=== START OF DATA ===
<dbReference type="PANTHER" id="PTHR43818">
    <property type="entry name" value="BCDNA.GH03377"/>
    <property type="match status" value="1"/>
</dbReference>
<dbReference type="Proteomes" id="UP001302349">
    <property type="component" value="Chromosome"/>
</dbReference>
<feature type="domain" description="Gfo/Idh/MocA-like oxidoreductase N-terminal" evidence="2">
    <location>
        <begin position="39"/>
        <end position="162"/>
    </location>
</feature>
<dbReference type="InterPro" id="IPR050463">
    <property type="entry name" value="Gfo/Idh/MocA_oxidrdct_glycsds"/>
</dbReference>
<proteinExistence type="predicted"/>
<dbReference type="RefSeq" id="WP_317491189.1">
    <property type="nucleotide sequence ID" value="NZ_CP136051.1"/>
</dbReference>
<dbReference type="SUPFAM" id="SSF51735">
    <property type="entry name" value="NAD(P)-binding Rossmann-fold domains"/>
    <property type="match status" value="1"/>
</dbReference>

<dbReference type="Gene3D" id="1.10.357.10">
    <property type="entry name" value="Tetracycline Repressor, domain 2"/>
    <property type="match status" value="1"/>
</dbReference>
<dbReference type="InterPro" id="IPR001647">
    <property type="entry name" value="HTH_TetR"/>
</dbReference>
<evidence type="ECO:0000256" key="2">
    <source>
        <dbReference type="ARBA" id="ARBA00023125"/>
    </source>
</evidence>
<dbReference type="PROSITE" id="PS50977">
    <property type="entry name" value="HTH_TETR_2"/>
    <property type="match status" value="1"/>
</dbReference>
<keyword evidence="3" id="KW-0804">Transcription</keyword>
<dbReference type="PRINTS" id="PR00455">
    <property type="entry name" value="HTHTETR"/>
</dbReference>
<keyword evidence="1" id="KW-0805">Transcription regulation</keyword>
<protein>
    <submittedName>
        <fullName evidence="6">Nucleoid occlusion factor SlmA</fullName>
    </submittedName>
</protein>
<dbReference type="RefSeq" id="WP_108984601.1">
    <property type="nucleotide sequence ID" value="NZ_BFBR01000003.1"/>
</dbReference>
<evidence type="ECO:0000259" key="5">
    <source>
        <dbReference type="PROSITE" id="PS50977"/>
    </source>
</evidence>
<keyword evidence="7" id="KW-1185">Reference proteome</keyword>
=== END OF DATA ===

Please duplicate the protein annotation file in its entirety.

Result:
<dbReference type="PANTHER" id="PTHR43818">
    <property type="entry name" value="BCDNA.GH03377"/>
    <property type="match status" value="1"/>
</dbReference>
<dbReference type="Proteomes" id="UP001302349">
    <property type="component" value="Chromosome"/>
</dbReference>
<feature type="domain" description="Gfo/Idh/MocA-like oxidoreductase N-terminal" evidence="2">
    <location>
        <begin position="39"/>
        <end position="162"/>
    </location>
</feature>
<dbReference type="InterPro" id="IPR050463">
    <property type="entry name" value="Gfo/Idh/MocA_oxidrdct_glycsds"/>
</dbReference>
<proteinExistence type="predicted"/>
<dbReference type="RefSeq" id="WP_317491189.1">
    <property type="nucleotide sequence ID" value="NZ_CP136051.1"/>
</dbReference>
<dbReference type="SUPFAM" id="SSF51735">
    <property type="entry name" value="NAD(P)-binding Rossmann-fold domains"/>
    <property type="match status" value="1"/>
</dbReference>

<dbReference type="Gene3D" id="1.10.357.10">
    <property type="entry name" value="Tetracycline Repressor, domain 2"/>
    <property type="match status" value="1"/>
</dbReference>
<dbReference type="InterPro" id="IPR001647">
    <property type="entry name" value="HTH_TetR"/>
</dbReference>
<evidence type="ECO:0000256" key="2">
    <source>
        <dbReference type="ARBA" id="ARBA00023125"/>
    </source>
</evidence>
<dbReference type="PROSITE" id="PS50977">
    <property type="entry name" value="HTH_TETR_2"/>
    <property type="match status" value="1"/>
</dbReference>
<keyword evidence="3" id="KW-0804">Transcription</keyword>
<dbReference type="PRINTS" id="PR00455">
    <property type="entry name" value="HTHTETR"/>
</dbReference>
<keyword evidence="1" id="KW-0805">Transcription regulation</keyword>
<protein>
    <submittedName>
        <fullName evidence="6">Nucleoid occlusion factor SlmA</fullName>
    </submittedName>
</protein>
<dbReference type="RefSeq" id="WP_108984601.1">
    <property type="nucleotide sequence ID" value="NZ_BFBR01000003.1"/>
</dbReference>
<evidence type="ECO:0000259" key="5">
    <source>
        <dbReference type="PROSITE" id="PS50977"/>
    </source>
</evidence>
<keyword evidence="7" id="KW-1185">Reference proteome</keyword>